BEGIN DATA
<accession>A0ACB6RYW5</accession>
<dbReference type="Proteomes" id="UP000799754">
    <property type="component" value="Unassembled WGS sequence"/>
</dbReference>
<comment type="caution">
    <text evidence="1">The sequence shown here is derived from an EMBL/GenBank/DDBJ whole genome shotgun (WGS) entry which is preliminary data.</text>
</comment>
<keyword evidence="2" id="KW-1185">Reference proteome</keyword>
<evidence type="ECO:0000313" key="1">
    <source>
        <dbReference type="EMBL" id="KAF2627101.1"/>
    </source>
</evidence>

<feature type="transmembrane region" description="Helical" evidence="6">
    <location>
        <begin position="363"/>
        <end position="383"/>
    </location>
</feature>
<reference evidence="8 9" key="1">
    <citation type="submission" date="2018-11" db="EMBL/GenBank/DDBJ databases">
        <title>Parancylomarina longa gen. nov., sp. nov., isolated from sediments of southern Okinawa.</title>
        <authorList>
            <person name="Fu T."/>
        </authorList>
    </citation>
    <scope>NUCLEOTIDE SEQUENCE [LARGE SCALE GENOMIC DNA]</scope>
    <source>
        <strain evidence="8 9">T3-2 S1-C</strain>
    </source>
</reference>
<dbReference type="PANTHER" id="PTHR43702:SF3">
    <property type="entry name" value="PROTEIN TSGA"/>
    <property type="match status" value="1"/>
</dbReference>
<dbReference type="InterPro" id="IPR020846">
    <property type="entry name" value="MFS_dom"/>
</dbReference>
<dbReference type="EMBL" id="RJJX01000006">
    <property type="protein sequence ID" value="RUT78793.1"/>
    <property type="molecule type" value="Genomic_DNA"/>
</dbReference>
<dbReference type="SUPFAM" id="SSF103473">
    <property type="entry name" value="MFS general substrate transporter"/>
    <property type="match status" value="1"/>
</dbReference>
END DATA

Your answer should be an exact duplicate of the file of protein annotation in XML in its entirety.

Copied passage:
<accession>A0ACB6RYW5</accession>
<dbReference type="Proteomes" id="UP000799754">
    <property type="component" value="Unassembled WGS sequence"/>
</dbReference>
<comment type="caution">
    <text evidence="1">The sequence shown here is derived from an EMBL/GenBank/DDBJ whole genome shotgun (WGS) entry which is preliminary data.</text>
</comment>
<keyword evidence="2" id="KW-1185">Reference proteome</keyword>
<evidence type="ECO:0000313" key="1">
    <source>
        <dbReference type="EMBL" id="KAF2627101.1"/>
    </source>
</evidence>

<feature type="transmembrane region" description="Helical" evidence="6">
    <location>
        <begin position="363"/>
        <end position="383"/>
    </location>
</feature>
<reference evidence="8 9" key="1">
    <citation type="submission" date="2018-11" db="EMBL/GenBank/DDBJ databases">
        <title>Parancylomarina longa gen. nov., sp. nov., isolated from sediments of southern Okinawa.</title>
        <authorList>
            <person name="Fu T."/>
        </authorList>
    </citation>
    <scope>NUCLEOTIDE SEQUENCE [LARGE SCALE GENOMIC DNA]</scope>
    <source>
        <strain evidence="8 9">T3-2 S1-C</strain>
    </source>
</reference>
<dbReference type="PANTHER" id="PTHR43702:SF3">
    <property type="entry name" value="PROTEIN TSGA"/>
    <property type="match status" value="1"/>
</dbReference>
<dbReference type="InterPro" id="IPR020846">
    <property type="entry name" value="MFS_dom"/>
</dbReference>
<dbReference type="EMBL" id="RJJX01000006">
    <property type="protein sequence ID" value="RUT78793.1"/>
    <property type="molecule type" value="Genomic_DNA"/>
</dbReference>
<dbReference type="SUPFAM" id="SSF103473">
    <property type="entry name" value="MFS general substrate transporter"/>
    <property type="match status" value="1"/>
</dbReference>